The military says it will hand over power only after presidential elections, which it has vaguely said will be held in late 2012 or early 2013. The protesters are demanding an immediate move to civilian rule. On Monday, a group of 133 diplomats from Egypt's Foreign Ministry took the rare step of issuing a petition demanding the military commit to hold presidential elections and transfer power by 2012.

"What does it mean, transfer power in 2013? It means simply that he wants to hold on to his seat," said a young protester, Mohammed Sayyed, referring to the head of the Supreme Council, Field Marshall Hussein Tantawi.

Sayyed held two rocks, ready to throw, as he took cover from tear gas in a side street off Tahrir. His head was bandaged from what he said was a rubber bullet that hit him earlier Monday.

"I will keep coming back until they kill me," he said. "The people are frustrated. Nothing changed for the better."

During an overnight assault, police hit one of the field clinics with heavy barrages of tear gas, forcing the staff to flee, struggling to carry out the wounded. Some were moved to a nearby sidewalk outside a Hardees fast food restaurant. A video posted on social networking sites showed a soldier dragging the motionless body of a protester along the street and leaving him in a garbage-strewn section of Tahrir.

The military on Sunday night issued a statement saying it did not intend to "extend the transitional period" and vowed not to let anyone hinder the "democratic transition." The government has said elections will be held on schedule, starting on Nov. 28 and extending over numerous phases for several months.

Amnesty International condemned the violence.

"While the Egyptian authorities have a duty to maintain law and order, they must not use excessive force to crack down on peaceful protests, something that poses a severe threat to Egyptians' rights to assembly and freedom of expression," the London-based group said in a statement.

So far, the powerful Muslim Brotherhood has declined to join the Tahrir protests, though some individual members are participating. Their reluctance is believed to be because of worries the demands for the military's exit will lead to a postponement of parliament elections, in which the group is expected to make a powerful showing. Some of the secular protesters in Tahrir are worried the vote will give too much power to the fundamentalist group.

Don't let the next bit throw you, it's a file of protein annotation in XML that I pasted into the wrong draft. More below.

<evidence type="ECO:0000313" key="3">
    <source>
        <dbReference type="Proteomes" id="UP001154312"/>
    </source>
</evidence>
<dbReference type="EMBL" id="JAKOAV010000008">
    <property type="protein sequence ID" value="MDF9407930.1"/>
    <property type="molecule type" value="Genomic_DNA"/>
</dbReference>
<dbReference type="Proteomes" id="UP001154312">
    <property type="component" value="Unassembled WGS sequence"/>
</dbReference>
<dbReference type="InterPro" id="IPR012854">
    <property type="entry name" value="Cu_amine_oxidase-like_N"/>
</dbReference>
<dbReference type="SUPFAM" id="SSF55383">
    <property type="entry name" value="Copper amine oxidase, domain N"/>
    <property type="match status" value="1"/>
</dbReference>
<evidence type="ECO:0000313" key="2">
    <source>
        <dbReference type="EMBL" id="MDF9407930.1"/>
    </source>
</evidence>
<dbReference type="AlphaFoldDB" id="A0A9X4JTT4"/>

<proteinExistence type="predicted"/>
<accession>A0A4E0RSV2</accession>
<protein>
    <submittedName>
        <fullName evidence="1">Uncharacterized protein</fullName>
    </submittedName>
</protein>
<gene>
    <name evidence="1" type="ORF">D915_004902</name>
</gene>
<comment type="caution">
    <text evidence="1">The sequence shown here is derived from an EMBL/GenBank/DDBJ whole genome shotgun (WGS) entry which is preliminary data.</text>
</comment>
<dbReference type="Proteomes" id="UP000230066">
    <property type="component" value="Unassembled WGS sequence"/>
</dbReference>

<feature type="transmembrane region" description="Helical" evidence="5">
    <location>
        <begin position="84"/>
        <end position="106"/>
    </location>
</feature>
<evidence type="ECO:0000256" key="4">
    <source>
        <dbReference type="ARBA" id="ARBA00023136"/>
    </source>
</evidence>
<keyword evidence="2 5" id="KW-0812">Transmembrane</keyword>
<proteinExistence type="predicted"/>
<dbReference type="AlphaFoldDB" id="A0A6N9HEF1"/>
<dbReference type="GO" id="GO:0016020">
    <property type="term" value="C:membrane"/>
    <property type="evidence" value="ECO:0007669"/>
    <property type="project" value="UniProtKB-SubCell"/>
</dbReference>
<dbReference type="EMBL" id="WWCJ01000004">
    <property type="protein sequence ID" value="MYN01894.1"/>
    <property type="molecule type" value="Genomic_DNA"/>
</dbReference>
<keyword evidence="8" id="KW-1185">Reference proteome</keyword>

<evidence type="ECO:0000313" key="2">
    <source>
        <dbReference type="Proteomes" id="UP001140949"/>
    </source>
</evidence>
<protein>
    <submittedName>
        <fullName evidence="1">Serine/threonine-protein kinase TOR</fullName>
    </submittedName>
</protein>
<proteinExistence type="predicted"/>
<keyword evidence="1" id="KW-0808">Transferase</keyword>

Monday afternoon, a prominent Brotherhood figure, Mohammed el-Beltagy, visited the square and was met by heckling and volleys of thrown water bottles from protesters angry at the group's refusal to join.

As the violence raged, the military council issued a long-awaited anti-graft law that bans anyone convicted of corruption from running for office or holding a government post.

The timing of the move suggested it was an attempt to placate protesters. But the law falls far short of demands by many that all members of Mubarak's former ruling party be banned from politics.

The interim government also said Monday it was seeking to replace culture minister Emad Abu Ghazi, who submitted his resignation Sunday to protest the Cabinet's response to Tahrir clashes, MENA reported.

The protesters' suspicions about the military were fed by a proposal issued by the military-appointed Cabinet last week that would shield the armed forces from any civilian oversight and give the generals veto power over legislation dealing with military affairs. It would also give them considerable power over the body that is to be created after the election to draft a new constitution. Activists already accuse the military of ruling with the same autocratic style of Mubarak.

Furthermore, there is widespread discontent with a military-backed government that has been unable — or unwilling — to act as woes have mounted in Egypt.

Over recent months, security around the country has fallen apart, with increased crime, sectarian violence and tribal disputes. The economy has badly deteriorated. Because of the weekend violence, Egypt's main stock index fell for a second straight day Monday, and airport officials reported a sharp drop Monday in international passenger arrivals — a further blow to the country's crucial tourism industry, which is one of the top foreign currency earners.

One of the most prominent democracy proponents in the country, Nobel Peace laureate Mohamed ElBaradei, called on the civilian government to resign and for a national unity government to be formed "grouping all the factions so it can begin to solve the problems of Egyptians."

"Power is now in the hands of the military council, which is not qualified to run the country, and the government, which has no authority," he said on a TV political talk show late Sunday. For the next six months, "we want see the powers of the military council given completely to a civilian, national unity government, and the military goes back to just defending the borders."